Cromford, Derbyshire – St Mary’s

On Saturday 3 November we drove up to Cromford and parked by the Mills. The girls went for a wander round the shops, I went to visit St Mary’s church. Here is a website – Cromford in Prose and Poetry  – and here is the church website. The church is next to the Mill, SK 299571 – just by the bridge and across from Willersley Castle.

In 1792 Sir Richard Arkwright, the owner of the Mills, built himself a mansion, now known as Willersley Castle. He then started work on the church, but sadly died before it was completed. It was finished by his son Richard, and the church opened on 4 June 1797. It was a Chapel of Ease of Wirksworth, until it became a parish church in 1869. Early records describe it as a stone built preaching box. There is a painting by Philip Brown, which dates to the 1820s. Between 1858 and 1859 the original building was ‘Gothicised’ by an enlargement of the chancel arch and an extension to the chancel, the remodelling of the windows, the addition of a tower, and of the large entrance porch. The architect was the Derby based Henry Isaac Stevens. This photo, inside the church, dates to the 1920s.

To mark the centenary of the church, and Queen Victoria’s Diamond Jubilee, the murals were started by Alfred Octavius Hemming, a London based artist (1843-1907). He is best known as a stained glass designer – initially training as an architect in Edinburgh, then joining Clayton & Bell in 1868. He established his own practice on the Marylebone Road in 1883. It took about a decade for them to be painted. By the middle of the C20 they had been considerably damaged by water and dry rot, and large area were lost when damaged plaster was removed. The church was re-roofed in 1996, and work started to restore the paintings in 2002. They restored and cleaned the original ones, and recreated the others from photographic records – the new ones are slightly cleaner than the old ones (if you really want to tell the difference).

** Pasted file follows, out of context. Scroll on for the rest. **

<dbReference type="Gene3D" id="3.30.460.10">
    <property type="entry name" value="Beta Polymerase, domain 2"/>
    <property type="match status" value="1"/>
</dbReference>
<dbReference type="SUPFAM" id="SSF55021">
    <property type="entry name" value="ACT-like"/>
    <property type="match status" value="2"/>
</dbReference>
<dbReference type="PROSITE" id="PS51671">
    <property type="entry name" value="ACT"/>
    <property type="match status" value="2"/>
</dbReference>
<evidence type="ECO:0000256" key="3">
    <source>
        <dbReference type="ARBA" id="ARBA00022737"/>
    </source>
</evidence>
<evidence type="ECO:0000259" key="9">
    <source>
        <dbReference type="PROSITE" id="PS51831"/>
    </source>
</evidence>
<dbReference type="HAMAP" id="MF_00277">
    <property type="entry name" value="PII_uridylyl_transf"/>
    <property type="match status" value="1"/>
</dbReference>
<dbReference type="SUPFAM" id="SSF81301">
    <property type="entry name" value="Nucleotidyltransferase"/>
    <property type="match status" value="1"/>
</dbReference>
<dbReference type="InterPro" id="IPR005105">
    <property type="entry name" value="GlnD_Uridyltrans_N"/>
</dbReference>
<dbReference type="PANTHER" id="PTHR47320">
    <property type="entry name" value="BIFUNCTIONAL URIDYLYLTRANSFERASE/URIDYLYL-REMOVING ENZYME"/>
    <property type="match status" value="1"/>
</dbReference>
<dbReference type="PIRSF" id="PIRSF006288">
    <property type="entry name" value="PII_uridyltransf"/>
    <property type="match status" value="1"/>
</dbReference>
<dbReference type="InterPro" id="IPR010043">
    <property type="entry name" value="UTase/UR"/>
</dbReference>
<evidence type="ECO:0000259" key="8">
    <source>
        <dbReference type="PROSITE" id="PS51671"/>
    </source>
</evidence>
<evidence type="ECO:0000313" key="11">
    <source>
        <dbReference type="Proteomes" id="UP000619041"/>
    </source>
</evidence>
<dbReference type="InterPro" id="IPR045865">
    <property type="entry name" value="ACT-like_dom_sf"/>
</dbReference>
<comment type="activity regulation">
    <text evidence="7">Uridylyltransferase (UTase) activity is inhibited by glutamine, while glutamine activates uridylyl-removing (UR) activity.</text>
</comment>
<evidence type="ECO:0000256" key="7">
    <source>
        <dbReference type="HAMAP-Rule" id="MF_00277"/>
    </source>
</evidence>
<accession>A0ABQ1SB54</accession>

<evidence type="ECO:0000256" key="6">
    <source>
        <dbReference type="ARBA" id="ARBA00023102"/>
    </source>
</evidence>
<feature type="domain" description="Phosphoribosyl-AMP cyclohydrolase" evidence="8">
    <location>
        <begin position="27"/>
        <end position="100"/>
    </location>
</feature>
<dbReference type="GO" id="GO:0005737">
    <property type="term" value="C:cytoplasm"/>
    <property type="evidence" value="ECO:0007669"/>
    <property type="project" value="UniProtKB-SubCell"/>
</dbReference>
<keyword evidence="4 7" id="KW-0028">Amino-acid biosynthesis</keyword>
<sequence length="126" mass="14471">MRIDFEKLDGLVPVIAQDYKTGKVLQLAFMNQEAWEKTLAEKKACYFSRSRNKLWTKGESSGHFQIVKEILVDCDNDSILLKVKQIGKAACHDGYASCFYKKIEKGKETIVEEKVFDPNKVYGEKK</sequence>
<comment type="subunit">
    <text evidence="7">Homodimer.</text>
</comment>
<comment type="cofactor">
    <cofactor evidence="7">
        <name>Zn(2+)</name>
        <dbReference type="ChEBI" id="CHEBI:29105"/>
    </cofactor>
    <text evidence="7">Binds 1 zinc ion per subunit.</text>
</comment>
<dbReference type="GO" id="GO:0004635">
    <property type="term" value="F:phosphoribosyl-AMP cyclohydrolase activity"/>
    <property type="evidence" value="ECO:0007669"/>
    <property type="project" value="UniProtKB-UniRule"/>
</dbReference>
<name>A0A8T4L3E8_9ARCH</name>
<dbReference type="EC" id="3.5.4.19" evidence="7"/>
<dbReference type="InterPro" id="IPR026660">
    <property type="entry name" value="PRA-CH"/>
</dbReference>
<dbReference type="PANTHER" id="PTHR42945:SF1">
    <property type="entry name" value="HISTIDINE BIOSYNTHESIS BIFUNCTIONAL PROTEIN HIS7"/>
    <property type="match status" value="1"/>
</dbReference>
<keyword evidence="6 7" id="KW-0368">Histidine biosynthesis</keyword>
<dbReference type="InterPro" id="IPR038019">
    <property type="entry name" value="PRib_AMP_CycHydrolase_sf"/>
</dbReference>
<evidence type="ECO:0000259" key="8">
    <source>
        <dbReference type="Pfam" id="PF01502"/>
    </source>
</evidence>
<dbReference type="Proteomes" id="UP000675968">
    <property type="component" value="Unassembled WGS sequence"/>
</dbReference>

On the north side we have Isaiah, Jeremiah, Ezekiel and Daniel, with the Assumption of Elijah in the chariot of fire, watched by Elisha. On the south side the Gospel writers and the Ascension on Christ.

The Chancel continues the theme – with mosaics as well as paintings.

I liked the angels – what a gorgeous variety.

Alfred Octavius Hemming was also responsible for the windows – I don’t quite think he’s got the horror of the massacre of Stephen, or the walk to the cross.

An interesting selection of memorials – and the parish had researched their WW1 dead. There is something special when one is described as another’s “best friend”.


A fascinating church – and not what I expected as I opened the door. Back at the Mill the girls were still shopping. The Fact and Fabrication exhibition is on show here for a few weeks – and coming to St Matthew’s Darley Abbey just before Easter next year – see their website. Come and see it!




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